Mad cow detected in blood

Aug 29, 2005

Researchers at the University of Texas Medical Branch at Galveston have found a way to detect mad cow disease in blood.

The discovery is expected to lead to a much more effective detection method for the infectious proteins responsible for brain-destroying disorders, such as bovine spongiform encephalopathy, or BSE in cattle and variant Creutzfeldt-Jakob disease, or vCJD in humans.

The blood test would make it much easier to keep BSE-infected beef out of the human food supply, ensure that blood transfusions and organ transplants do not transmit vCJD, and give researchers their first chance to figure out how many people may be incubating the disease, according to senior author Claudio Soto.

"The concentration of infectious prion protein in blood is far too small to be detected by the methods used to detect it in the brain, but we know it's still enough to spread the disease," said Soto. "The key to our success was developing a technique that would amplify the quantity of this protein more than 10 million-fold, raising it to a detectable level."

The findings appear online in Nature Medicine.

Copyright 2005 by United Press International

Explore further: And now the Acropolis is crumbling...

add to favorites email to friend print save as pdf

Related Stories

Nanoparticles give up forensic secrets

1 hour ago

A group of researchers from Switzerland has thrown light on the precise mechanisms responsible for the impressive ability of nanoparticles to detect fingermarks left at crime scenes.

Study shows sharks have personalities

2 hours ago

Some sharks are 'gregarious' and have strong social connections, whilst others are more solitary and prefer to remain inconspicuous, according to a new study which is the first to show that the notorious ...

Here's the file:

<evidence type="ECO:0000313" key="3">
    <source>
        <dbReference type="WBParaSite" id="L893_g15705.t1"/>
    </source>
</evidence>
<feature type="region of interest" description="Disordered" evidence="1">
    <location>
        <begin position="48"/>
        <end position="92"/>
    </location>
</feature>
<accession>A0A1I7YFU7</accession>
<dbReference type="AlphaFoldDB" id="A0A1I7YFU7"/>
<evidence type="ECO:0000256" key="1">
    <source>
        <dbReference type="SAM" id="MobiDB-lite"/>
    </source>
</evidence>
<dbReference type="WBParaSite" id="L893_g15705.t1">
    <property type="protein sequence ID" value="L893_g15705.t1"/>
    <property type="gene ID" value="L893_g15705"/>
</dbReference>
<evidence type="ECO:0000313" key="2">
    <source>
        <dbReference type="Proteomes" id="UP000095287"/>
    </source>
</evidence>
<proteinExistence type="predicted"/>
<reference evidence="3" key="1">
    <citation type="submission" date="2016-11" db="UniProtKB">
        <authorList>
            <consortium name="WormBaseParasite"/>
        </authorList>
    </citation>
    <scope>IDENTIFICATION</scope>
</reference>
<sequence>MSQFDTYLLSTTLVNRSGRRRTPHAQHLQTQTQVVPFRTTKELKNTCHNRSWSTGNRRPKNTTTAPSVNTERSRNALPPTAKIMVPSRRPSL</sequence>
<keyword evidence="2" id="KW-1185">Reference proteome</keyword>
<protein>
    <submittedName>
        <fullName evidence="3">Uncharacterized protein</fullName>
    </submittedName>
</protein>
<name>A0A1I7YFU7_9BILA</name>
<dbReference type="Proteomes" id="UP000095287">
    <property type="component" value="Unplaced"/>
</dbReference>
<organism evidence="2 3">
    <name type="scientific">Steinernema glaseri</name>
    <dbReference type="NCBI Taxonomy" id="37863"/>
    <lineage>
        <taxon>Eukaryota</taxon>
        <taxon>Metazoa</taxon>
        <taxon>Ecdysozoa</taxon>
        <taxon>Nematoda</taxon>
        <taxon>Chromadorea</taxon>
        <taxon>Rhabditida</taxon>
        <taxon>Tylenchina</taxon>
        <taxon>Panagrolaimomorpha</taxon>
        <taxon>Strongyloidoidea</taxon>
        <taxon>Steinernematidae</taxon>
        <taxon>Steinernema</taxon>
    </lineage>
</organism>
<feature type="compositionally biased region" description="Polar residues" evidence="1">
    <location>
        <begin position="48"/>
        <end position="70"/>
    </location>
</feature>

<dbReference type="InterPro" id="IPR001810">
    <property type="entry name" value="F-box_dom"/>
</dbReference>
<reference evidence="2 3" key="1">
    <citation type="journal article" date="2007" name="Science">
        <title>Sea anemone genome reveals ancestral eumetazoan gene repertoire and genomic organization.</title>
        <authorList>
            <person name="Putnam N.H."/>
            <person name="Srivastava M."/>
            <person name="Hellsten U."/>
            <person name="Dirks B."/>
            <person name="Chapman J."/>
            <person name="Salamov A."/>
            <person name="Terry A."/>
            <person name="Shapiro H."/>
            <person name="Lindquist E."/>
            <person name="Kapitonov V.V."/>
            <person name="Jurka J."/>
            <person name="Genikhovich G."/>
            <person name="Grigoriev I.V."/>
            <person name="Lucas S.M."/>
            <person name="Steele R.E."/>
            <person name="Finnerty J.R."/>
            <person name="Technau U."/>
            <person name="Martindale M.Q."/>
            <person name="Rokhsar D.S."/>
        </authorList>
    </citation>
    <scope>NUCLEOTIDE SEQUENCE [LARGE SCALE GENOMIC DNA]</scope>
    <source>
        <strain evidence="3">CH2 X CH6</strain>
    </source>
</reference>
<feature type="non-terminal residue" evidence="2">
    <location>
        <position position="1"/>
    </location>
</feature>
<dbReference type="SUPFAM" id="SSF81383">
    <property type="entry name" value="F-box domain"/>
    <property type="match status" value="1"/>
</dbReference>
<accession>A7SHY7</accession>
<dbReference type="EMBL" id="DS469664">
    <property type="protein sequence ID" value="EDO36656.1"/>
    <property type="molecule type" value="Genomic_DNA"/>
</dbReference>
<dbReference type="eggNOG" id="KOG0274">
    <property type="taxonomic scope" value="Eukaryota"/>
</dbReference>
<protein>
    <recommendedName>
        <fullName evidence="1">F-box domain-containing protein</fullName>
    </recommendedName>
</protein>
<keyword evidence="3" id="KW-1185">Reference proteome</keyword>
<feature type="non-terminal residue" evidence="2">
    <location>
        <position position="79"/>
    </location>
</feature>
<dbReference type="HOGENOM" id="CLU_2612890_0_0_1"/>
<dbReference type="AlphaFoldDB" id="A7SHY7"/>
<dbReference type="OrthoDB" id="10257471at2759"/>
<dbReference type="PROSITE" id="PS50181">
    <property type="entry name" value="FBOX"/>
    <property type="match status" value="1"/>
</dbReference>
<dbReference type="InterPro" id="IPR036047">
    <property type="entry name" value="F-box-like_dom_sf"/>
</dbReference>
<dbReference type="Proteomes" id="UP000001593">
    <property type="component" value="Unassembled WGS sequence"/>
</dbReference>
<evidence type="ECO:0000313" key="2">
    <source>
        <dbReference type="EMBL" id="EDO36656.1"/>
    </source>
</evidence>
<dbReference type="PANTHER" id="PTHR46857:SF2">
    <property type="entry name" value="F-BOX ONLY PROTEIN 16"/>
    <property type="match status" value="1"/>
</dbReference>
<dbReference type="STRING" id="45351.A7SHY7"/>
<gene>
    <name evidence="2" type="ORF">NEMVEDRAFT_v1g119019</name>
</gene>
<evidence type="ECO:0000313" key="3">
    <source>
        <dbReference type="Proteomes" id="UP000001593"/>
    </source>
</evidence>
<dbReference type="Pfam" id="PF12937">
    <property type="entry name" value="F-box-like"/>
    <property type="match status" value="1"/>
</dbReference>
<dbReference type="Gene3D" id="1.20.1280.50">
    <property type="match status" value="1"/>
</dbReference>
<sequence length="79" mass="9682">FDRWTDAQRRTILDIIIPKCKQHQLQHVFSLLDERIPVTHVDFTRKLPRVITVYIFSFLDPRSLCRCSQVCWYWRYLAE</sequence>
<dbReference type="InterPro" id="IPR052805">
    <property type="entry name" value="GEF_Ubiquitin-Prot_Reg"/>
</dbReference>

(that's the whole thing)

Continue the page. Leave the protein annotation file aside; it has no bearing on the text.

Desktop device to make key gun part goes on sale in US

2 hours ago

The creator of the world's first 3D plastic handgun unveiled Wednesday his latest invention: a pre-programmed milling machine that enables anyone to easily make the core component of a semi-automatic rifle.

Twitter-funded lab to seek social media insights

3 hours ago

A new Twitter-funded research project unveiled Wednesday, with access to every tweet ever sent, will look for patterns and insights from the billions of messages sent on social media.

Recommended for you

Power can corrupt even the honest

11 hours ago

When appointing a new leader, selectors base their choice on several factors and typically look for leaders with desirable characteristics such as honesty and trustworthiness. However once leaders are in power, can we trust ...

Learning at 10 degrees north

11 hours ago

Secluded beaches, calypso music and the entertaining carnival are often what come to mind when thinking of the islands of Trinidad and Tobago. But Dal Earth Sciences students might first consider Trinidad's ...

How to find the knowns and unknowns in any research

13 hours ago

Have you ever felt overloaded by information? Ever wondered how to make sense of claims and counter-claims about a topic? With so much information out there on many different issues, how is a person new to ...

Minorities energize US consumer market, according to report

13 hours ago

The buying power of minority groups in the U.S. has reached new heights and continues to outpace cumulative inflation, according to the latest Multicultural Economy Report from the Selig Center for Economic Growth at the ...

User comments : 0